Thus, according to Watts, the first vision “describes Amos’s early impression of what his message must be,” namely warning and repentance (1997:3). Unfortunately, though, no oracles from this period have been preserved! During the second period, connected to the vision of fire (7:4-6), Amos continued to pray for his people, but his message became more harsh. According to Watts, oracles from this period are preserved in chs. 1–3. During the third period, related to the vision of the tin/lead (’anak) in 7:7-8, and reflected in chs. 4–6, Amos was ejected from Bethel and Israel, as recounted in 7:10-17. The prophecies collected in chs. 8–9, representing stages four and five, originated in Judah (Watts 1997:5-7, 118). This theory may seem attractive, because it presupposes a perfect match between the personal process of the prophet and the order of presentation in the book. However, on a closer examination this turns out to be an illusion. Words from the first period are missing. Moreover, there is no contrast between the prophecies in chs. 1–3 and chs. 4–6, no significant change in tone or perspective that might be connected to the sudden switch from successful intercession to inevitable destruction within the cycle of visions.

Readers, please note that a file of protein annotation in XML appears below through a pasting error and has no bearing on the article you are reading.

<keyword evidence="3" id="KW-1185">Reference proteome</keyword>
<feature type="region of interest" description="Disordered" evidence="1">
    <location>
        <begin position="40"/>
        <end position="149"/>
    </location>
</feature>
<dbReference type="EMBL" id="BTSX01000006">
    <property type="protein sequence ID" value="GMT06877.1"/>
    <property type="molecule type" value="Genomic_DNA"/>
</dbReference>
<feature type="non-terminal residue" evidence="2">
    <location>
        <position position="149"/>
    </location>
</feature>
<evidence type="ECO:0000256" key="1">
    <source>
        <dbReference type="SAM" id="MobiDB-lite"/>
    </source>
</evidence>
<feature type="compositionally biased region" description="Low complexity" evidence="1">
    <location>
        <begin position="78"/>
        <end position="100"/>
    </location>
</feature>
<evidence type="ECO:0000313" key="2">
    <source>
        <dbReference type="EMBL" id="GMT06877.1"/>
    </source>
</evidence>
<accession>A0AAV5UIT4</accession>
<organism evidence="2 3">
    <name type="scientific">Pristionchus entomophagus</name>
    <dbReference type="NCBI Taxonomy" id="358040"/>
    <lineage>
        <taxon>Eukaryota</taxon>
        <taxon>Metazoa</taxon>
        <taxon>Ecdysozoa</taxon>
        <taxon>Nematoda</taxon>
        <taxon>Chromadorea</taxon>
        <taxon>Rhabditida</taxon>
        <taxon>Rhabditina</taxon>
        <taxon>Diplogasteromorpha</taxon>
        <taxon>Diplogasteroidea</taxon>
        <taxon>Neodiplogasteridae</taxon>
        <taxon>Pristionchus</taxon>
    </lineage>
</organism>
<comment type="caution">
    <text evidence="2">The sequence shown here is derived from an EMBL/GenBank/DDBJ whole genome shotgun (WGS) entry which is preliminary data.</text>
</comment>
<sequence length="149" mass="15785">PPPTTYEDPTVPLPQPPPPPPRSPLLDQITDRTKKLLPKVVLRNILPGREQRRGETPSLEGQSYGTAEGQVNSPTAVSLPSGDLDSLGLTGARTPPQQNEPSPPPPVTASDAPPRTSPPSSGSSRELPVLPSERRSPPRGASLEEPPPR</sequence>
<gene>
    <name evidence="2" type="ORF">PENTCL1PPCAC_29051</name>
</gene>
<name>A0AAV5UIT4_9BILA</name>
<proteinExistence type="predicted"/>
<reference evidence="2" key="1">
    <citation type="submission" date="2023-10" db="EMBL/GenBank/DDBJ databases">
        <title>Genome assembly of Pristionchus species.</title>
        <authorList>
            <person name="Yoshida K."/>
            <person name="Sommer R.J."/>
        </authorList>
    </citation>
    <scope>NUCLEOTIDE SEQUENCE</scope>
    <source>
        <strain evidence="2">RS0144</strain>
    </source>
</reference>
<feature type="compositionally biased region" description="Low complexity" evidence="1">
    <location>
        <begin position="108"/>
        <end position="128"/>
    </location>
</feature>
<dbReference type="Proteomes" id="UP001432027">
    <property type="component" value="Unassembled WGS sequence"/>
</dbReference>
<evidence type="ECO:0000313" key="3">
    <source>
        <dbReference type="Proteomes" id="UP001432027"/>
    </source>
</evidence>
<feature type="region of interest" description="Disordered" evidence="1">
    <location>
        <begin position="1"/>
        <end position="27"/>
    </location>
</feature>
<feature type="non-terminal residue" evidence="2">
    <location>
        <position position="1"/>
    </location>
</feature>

In their Anchor Bible commentary, Francis Andersen and David Noel Freedman offer a detailed account of Amos’s career, which differs from Watts’s reconstruction (Andersen and Freedman 1989:83-88, 724-34). For instance, they posit that there is a historical, causal connection between the catalogue of catastrophes in 4:6-11 and the series of visions in chs. 7–8 (1989:83). Thus, the first vision (in 7:1-3) matches the locust plague referred to in 4:9. However, the sequence of events in 4:6-11 and in 7:1–8:2 is not the same, and there are in fact very few correspondences between these two passages.